This is particularly true of males, especially during the mating season. If you plan to keep capybaras, it is important to familiarize yourself with this kind of behavior and the times of year at which you should expect it, and then take steps to keep everyone safe.
This may mean not approaching your capybaras during certain times of year. Remember, children are more likely to be injured by a capybara because they are smaller and more vulnerable to being bitten.
A male is also more likely to try and display territorial behavior around a child, who might seem like a tempting target for his aggression.
Scenario Three: Boredom
If you are thinking of keeping capybaras inside your home, you will need to reconsider. These are large animals. They can stand up to two feet tall at the shoulders and are around four and a half feet long! They need space.
To keep these giant rodents, you will need to build an outdoor pen that is suitable, and incorporate a permanent pool of some sort that they can swim in. They also love mud and grass, and will happily roll around until they are filthy.
You cannot keep a capybara indoors, even if your home is large. The outdoors is their natural environment and provides the enrichment that they need. Keeping them inside is cruel and will result in destructive and very aggressive behavior.
Scenario Four: Too Much Handling
Although capybaras are social creatures and they like to be with you, they aren’t like cats or dogs. They have not evolved to be constantly stroked and patted.
If your capybara feels that you are touching it too much, or that your play is turning a little rough, it will probably bite you, and it may bite hard.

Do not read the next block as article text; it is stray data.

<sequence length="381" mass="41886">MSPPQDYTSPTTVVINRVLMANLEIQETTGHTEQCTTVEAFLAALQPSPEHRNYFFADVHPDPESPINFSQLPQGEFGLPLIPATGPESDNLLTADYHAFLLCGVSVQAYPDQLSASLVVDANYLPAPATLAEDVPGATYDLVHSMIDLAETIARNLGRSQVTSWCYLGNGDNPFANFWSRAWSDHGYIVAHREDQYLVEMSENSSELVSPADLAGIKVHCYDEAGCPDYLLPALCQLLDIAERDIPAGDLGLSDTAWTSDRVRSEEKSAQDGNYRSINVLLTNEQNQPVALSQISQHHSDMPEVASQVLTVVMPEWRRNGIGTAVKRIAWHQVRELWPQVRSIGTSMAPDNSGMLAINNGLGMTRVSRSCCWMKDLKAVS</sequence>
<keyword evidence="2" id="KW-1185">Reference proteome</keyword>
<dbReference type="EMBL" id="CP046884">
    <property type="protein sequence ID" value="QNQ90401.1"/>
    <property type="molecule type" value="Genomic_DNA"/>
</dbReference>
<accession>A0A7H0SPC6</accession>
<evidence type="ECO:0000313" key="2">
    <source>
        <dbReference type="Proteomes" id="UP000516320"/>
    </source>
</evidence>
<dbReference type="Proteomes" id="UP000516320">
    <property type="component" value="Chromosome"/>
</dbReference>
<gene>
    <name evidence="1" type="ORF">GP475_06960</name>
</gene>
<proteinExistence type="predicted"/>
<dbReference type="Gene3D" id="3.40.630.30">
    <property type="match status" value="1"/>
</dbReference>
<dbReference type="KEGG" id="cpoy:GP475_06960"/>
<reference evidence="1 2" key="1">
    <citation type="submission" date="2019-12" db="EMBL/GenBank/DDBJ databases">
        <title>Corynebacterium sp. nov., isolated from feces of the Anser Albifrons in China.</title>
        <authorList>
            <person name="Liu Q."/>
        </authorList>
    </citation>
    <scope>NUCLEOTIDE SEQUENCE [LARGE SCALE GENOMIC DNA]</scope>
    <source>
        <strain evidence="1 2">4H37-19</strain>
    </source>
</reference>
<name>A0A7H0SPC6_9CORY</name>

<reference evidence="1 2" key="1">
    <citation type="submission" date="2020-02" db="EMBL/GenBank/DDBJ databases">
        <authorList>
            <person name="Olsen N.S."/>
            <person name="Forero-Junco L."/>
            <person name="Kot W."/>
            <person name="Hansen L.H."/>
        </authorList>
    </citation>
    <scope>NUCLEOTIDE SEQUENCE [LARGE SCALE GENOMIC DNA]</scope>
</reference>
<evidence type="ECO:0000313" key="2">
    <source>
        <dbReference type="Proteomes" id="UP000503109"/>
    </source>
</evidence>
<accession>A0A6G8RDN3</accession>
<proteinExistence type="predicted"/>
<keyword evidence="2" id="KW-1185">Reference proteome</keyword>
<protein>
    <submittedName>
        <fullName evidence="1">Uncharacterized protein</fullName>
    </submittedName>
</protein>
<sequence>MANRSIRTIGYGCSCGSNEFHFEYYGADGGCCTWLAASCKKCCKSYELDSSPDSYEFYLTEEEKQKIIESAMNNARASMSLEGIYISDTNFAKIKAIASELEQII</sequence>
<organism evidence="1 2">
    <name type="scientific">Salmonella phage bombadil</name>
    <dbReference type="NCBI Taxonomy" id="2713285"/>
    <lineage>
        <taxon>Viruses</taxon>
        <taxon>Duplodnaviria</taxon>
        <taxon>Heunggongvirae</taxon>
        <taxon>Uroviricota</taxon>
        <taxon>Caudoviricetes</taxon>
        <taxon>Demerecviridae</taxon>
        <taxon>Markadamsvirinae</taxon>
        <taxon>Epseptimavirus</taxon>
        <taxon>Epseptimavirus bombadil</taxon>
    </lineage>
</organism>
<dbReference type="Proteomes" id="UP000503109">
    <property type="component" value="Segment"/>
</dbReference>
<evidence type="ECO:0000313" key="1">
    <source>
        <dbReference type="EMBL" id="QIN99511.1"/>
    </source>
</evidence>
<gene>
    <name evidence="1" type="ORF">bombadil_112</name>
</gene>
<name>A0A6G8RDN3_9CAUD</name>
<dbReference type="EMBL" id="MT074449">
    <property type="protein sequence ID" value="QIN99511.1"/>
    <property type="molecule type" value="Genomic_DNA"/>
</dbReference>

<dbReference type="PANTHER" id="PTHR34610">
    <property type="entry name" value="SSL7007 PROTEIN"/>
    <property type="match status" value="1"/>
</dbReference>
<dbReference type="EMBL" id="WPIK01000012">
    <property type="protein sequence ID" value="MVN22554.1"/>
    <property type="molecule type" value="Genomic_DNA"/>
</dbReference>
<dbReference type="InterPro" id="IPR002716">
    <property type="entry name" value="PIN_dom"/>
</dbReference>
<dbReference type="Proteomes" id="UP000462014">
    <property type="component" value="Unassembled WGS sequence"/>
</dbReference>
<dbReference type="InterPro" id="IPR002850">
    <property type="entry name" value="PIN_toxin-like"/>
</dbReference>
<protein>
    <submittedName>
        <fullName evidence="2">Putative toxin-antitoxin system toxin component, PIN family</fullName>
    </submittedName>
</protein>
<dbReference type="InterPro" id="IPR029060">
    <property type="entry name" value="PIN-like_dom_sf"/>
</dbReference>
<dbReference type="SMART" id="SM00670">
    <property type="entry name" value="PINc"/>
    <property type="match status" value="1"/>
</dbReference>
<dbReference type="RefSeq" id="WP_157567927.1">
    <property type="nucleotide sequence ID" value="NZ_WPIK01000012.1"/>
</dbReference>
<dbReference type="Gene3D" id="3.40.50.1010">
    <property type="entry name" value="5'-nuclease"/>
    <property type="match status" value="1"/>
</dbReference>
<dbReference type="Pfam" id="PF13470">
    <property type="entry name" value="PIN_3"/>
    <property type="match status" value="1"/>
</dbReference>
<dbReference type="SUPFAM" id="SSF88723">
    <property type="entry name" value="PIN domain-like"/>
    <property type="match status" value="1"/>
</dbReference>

Remember, these are prey animals, and that means they are instinctively wary of other animals. Cats and dogs are apex predators, and can generally handle play fighting or tussling because they do not need to be afraid of people.
You should treat your capybara’s space with respect. If you want to touch the rodent, allow it to come to you, rather than going to it. This will help it to feel safe and secure and will give it a chance to back off if it needs space.
Are Capybara Bites Dangerous?
Any bite can be dangerous, and a capybara bite is often large and created using very sharp teeth. These teeth (like all rodents’ teeth) also keep growing to replace parts that get worn away, so they will not be short or blunt!
A capybara is unlikely to rip or shred at your arm, but it is worth noting that their teeth can certainly do significant damage, especially if you suffer from multiple bites. In the wild, capybaras use their teeth to defend themselves, and they don’t hold back.
Some people claim that capybaras can even defend themselves from snakes and jaguars with their teeth, so don’t underestimate these rodents!
It is also possible for a capybara bite to transmit certain diseases, especially if it has not been vaccinated. Rabies, cayenne tick, and tetanus are common illnesses to be aware of if you get bitten by your pet. You need to get treated by medical professionals if you get bitten.
Capybaras have a reputation for being gentle giants, and it is reasonably accurate most of the time, but you should be aware that these large rodents will use their teeth when they feel threatened.
If you want to keep capybaras, familiarize yourself with their needs thoroughly so you can ensure that your pets have everything that they require. This minimizes the risk of being bitten, although it does not completely eliminate that risk.